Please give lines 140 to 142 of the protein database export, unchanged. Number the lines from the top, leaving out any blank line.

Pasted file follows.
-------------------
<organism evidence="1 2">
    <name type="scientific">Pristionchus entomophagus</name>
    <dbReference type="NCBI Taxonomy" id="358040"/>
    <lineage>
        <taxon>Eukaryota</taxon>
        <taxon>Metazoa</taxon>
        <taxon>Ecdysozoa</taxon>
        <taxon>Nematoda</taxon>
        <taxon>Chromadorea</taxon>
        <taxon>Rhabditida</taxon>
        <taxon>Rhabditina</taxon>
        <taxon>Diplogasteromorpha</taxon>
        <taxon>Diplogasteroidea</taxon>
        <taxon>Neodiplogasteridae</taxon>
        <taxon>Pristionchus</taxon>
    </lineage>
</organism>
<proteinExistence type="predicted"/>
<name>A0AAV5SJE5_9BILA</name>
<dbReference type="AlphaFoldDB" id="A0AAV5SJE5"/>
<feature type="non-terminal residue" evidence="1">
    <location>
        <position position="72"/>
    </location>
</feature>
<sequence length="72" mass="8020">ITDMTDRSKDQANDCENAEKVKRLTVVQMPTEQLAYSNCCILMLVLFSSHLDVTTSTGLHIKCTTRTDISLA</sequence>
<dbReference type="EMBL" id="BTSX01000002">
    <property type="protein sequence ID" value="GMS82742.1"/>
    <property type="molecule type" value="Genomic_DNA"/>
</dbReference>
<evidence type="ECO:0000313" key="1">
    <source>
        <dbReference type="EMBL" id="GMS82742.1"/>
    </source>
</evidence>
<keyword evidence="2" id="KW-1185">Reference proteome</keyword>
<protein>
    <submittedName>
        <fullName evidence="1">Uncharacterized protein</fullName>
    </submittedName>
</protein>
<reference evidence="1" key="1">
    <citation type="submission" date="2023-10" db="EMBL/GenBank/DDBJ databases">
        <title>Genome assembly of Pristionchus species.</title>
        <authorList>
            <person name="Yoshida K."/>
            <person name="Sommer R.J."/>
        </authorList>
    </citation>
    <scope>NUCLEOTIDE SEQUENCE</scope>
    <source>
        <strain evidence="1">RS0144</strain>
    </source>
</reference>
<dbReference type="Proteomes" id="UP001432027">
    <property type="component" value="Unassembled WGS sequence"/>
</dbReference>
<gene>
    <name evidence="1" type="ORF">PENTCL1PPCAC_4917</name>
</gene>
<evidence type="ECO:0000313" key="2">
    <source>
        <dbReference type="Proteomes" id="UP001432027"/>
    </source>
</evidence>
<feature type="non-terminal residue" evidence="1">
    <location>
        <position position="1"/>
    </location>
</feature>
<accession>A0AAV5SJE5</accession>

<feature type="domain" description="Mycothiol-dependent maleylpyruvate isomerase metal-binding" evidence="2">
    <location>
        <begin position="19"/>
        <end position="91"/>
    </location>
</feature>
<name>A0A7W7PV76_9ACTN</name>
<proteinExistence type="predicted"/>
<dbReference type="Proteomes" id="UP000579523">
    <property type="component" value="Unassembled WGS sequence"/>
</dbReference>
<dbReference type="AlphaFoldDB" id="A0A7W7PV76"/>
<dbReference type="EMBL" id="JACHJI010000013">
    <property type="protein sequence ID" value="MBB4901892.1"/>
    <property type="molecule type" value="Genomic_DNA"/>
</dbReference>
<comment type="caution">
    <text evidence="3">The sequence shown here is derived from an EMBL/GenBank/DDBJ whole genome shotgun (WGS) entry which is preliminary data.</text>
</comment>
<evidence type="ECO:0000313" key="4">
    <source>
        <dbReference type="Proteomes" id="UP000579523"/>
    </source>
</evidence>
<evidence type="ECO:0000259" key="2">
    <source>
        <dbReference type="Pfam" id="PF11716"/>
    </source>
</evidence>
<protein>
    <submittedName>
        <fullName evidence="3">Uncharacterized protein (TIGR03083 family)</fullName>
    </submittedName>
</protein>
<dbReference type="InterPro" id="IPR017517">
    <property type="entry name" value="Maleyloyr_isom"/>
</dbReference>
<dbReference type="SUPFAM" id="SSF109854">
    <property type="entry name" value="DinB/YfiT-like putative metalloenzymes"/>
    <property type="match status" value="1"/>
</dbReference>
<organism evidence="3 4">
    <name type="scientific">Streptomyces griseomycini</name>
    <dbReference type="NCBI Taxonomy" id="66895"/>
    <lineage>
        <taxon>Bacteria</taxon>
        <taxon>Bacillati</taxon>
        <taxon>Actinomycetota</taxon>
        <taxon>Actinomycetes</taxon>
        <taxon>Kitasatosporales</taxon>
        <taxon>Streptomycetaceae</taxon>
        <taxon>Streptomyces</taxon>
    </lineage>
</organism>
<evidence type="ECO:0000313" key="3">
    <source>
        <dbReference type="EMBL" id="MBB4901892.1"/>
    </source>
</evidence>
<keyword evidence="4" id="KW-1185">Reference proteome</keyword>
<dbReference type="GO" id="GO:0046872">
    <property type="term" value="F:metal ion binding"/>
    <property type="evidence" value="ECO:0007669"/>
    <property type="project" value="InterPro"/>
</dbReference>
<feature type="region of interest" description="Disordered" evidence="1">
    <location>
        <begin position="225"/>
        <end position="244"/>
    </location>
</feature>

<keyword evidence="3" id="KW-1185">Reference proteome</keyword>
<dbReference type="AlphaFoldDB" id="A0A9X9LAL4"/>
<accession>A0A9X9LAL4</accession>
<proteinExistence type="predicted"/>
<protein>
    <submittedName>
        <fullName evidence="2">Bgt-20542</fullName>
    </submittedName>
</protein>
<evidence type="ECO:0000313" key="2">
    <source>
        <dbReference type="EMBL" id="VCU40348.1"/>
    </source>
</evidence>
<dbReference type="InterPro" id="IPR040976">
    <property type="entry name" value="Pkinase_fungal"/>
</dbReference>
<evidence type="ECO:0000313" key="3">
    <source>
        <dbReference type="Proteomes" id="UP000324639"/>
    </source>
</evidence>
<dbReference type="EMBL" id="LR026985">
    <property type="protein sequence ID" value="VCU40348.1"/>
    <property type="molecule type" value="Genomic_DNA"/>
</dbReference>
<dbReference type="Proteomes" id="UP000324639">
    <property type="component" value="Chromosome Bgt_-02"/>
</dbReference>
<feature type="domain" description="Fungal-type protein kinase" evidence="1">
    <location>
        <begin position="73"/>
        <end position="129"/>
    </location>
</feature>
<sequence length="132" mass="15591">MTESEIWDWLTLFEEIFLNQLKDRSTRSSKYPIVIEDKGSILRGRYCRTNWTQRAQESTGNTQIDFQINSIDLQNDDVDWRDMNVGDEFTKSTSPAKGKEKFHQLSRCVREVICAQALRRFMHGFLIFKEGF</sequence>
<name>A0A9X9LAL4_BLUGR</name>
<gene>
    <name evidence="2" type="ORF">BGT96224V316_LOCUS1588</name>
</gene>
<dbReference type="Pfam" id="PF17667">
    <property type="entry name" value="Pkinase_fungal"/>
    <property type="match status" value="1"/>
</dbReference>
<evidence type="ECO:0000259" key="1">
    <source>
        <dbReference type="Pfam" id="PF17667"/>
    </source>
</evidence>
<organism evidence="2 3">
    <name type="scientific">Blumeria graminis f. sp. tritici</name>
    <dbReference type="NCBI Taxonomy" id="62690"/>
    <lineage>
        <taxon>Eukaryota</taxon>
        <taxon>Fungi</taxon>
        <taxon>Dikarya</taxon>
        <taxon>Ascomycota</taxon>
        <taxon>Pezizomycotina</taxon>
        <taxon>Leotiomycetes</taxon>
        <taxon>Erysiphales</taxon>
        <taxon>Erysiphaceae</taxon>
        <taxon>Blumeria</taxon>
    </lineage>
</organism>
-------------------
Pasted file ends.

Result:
        <end position="244"/>
    </location>
</feature>